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Older Apple computers have a Zero Day software vulnerability in the firmware that makes it susceptible for a malware infiltration, a researcher said.

The flaw builds on previous ones but this one could be far more dangerous, said Pedro Vilaca, who studies Mac security, in a blog post.

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It is possible to tamper with an Apple computer’s UEFI (unified extensible firmware interface), Vilaca said. UEFI is firmware designed to improve upon BIOS, which is low-level code that bridges a computer’s hardware and operating system at startup.

The UEFI code typically ends up sealed off from users. But Vilaca said he found the code unlocks after a computer goes to sleep and reawakens, allowing for modification. Apple computers made before mid-2014 appear to be vulnerable.

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Vilaca said it is then possible to install a rootkit, a type of malware hard to remove and nearly undetectable by security products. The only defense is to not let the computer sleep and always shut it down, Vilaca said.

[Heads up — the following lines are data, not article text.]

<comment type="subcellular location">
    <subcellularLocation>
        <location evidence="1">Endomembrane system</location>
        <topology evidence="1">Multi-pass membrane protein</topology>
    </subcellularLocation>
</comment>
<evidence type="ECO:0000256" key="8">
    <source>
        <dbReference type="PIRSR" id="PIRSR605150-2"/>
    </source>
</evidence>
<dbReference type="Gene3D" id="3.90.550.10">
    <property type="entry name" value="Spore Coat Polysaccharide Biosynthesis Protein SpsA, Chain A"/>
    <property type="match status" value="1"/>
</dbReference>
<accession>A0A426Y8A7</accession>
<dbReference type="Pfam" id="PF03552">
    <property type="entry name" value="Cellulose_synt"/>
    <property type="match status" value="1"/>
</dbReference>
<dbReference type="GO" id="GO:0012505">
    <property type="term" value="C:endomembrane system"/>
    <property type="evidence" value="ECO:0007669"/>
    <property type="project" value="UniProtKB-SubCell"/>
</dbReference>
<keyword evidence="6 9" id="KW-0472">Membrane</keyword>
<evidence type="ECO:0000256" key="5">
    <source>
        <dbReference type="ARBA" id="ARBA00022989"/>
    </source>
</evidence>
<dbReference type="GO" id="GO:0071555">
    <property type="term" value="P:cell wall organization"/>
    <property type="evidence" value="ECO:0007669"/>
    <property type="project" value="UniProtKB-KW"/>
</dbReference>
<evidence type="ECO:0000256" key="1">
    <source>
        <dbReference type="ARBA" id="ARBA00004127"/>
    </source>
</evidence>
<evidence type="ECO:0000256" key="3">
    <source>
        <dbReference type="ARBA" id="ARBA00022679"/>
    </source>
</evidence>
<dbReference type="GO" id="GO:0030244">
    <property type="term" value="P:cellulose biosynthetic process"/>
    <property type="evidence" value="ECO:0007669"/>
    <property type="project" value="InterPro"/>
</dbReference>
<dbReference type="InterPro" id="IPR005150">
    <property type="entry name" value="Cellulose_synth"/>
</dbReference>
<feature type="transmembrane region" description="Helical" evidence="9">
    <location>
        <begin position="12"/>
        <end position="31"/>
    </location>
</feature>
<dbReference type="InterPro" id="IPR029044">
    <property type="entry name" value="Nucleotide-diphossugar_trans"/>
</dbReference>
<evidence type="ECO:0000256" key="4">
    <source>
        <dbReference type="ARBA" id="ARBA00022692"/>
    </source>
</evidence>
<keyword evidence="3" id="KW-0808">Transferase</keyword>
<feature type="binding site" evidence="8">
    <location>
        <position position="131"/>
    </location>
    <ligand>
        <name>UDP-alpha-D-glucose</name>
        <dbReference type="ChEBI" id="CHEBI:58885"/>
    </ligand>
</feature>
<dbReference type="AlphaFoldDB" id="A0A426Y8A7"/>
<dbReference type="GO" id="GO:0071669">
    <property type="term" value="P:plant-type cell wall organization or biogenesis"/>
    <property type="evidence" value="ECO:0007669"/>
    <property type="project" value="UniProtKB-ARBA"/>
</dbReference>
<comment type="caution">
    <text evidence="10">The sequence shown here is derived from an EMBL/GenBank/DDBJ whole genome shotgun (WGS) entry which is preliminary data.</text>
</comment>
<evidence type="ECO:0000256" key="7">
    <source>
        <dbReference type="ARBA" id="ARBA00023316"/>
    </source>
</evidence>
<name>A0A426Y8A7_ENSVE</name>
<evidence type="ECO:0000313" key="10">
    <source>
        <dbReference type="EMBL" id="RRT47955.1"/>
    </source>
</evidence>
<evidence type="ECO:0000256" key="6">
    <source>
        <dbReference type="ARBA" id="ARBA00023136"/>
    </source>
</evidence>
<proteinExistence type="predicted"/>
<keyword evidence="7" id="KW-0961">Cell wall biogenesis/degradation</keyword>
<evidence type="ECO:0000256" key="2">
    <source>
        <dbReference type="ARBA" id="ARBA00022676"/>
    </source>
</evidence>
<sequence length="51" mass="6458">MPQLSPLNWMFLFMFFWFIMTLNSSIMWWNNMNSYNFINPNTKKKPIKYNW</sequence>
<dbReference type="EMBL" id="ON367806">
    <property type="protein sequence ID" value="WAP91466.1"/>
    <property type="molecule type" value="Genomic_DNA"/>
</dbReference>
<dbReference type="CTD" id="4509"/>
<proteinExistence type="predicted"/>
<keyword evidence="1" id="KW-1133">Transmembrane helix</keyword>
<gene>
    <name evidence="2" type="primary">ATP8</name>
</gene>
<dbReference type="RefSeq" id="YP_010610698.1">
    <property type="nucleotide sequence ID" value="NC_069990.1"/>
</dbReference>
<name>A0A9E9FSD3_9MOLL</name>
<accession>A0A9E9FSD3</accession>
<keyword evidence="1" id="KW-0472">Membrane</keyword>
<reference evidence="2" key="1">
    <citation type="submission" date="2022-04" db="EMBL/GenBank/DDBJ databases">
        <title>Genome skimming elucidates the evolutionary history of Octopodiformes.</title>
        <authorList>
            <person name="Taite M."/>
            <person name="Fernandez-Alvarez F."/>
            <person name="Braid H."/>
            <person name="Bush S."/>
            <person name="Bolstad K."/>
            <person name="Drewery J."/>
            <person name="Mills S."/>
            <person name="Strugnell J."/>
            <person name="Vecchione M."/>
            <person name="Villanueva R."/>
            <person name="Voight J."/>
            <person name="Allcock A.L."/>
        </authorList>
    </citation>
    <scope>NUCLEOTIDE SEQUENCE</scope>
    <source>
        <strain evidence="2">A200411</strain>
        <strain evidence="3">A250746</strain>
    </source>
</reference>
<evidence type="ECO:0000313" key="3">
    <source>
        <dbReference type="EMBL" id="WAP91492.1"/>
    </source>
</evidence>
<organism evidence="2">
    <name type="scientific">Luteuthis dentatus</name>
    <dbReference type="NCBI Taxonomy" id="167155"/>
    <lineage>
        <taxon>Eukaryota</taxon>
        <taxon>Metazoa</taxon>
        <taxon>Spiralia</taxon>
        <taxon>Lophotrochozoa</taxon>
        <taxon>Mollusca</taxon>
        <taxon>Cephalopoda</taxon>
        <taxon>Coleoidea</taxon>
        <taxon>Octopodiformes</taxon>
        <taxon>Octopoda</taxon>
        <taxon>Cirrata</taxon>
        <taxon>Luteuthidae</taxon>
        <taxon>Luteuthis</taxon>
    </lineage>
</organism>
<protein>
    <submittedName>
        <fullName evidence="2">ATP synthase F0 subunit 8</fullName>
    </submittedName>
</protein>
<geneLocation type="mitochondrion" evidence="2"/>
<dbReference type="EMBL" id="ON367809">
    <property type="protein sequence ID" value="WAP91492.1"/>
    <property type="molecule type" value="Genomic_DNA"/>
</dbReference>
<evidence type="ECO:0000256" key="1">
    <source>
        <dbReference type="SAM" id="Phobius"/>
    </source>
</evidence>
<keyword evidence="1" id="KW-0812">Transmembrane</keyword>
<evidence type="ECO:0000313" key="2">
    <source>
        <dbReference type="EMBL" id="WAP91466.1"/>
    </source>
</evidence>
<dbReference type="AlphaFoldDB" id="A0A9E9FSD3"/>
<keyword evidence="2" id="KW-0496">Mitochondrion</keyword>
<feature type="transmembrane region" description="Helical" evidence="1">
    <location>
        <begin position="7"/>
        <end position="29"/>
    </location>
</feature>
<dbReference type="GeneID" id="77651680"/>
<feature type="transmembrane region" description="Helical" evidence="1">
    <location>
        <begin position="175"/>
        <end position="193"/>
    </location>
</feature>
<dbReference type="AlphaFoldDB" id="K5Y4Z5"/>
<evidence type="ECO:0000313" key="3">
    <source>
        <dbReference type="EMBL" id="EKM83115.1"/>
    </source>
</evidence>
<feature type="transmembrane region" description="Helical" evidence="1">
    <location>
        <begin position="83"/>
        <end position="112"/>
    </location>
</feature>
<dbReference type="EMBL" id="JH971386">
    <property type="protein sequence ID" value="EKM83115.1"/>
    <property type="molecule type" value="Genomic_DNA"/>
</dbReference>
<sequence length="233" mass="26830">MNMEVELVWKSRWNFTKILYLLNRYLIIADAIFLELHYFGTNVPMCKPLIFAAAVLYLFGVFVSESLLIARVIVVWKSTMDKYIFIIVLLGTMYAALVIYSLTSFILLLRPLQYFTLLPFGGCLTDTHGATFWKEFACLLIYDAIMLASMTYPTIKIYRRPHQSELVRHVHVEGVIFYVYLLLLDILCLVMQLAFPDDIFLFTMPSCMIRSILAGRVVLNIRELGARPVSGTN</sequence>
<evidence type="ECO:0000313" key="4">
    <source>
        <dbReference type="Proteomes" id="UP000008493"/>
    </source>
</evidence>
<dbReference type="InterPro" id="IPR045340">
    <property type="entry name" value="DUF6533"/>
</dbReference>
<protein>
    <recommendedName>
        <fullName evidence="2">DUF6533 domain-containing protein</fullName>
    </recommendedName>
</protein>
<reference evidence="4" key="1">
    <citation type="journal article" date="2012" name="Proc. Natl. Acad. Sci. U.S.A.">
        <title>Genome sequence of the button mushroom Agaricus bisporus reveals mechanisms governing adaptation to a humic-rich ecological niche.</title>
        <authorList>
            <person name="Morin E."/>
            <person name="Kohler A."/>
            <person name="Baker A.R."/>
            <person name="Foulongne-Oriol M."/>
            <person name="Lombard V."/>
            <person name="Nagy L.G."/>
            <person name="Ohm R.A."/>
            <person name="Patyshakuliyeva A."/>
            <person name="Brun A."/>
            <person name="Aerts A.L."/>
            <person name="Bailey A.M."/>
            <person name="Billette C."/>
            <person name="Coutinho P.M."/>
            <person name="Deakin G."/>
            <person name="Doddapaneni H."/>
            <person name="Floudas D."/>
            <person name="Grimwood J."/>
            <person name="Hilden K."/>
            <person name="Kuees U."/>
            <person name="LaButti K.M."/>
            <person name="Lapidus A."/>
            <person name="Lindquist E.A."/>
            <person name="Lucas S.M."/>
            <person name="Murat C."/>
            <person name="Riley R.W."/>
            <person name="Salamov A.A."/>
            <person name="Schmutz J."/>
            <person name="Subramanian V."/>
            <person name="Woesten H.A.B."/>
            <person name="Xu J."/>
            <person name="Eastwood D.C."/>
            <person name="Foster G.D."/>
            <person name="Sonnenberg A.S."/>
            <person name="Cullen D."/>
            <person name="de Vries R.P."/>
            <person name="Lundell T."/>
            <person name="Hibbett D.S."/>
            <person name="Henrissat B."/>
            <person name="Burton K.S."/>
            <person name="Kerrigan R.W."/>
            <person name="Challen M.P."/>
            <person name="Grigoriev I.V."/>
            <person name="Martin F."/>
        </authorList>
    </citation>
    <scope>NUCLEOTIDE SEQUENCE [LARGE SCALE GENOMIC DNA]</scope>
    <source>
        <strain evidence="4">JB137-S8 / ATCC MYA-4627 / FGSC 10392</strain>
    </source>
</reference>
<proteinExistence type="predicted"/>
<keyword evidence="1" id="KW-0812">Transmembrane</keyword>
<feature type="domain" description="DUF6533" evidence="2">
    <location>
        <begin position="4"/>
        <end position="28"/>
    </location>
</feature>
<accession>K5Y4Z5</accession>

Apple officials were not immediately available for comment.

Apple released patches earlier this year for a similar type of attack called Thunderstrike, which allowed modification of the UEFI by accessing a Mac’s Thunderbolt interface.

Thunderstrike, though, required an attacker to have physical access to the computer. Vilaca thinks it may be possible to remotely exploit the bug he found, making it potentially a whole lot more dangerous.

He tested the attack on a MacBook Pro Retina, a MacBook Pro 8.2 and a MacBook Air, all running the latest EFI firmware available. Newer machines, however, were not vulnerable, which Vilaca wrote led him to suspect that Apple fixed the problem in later models but didn’t patch older computers. It appears Vilaca did not notify Apple before disclosing the bug.

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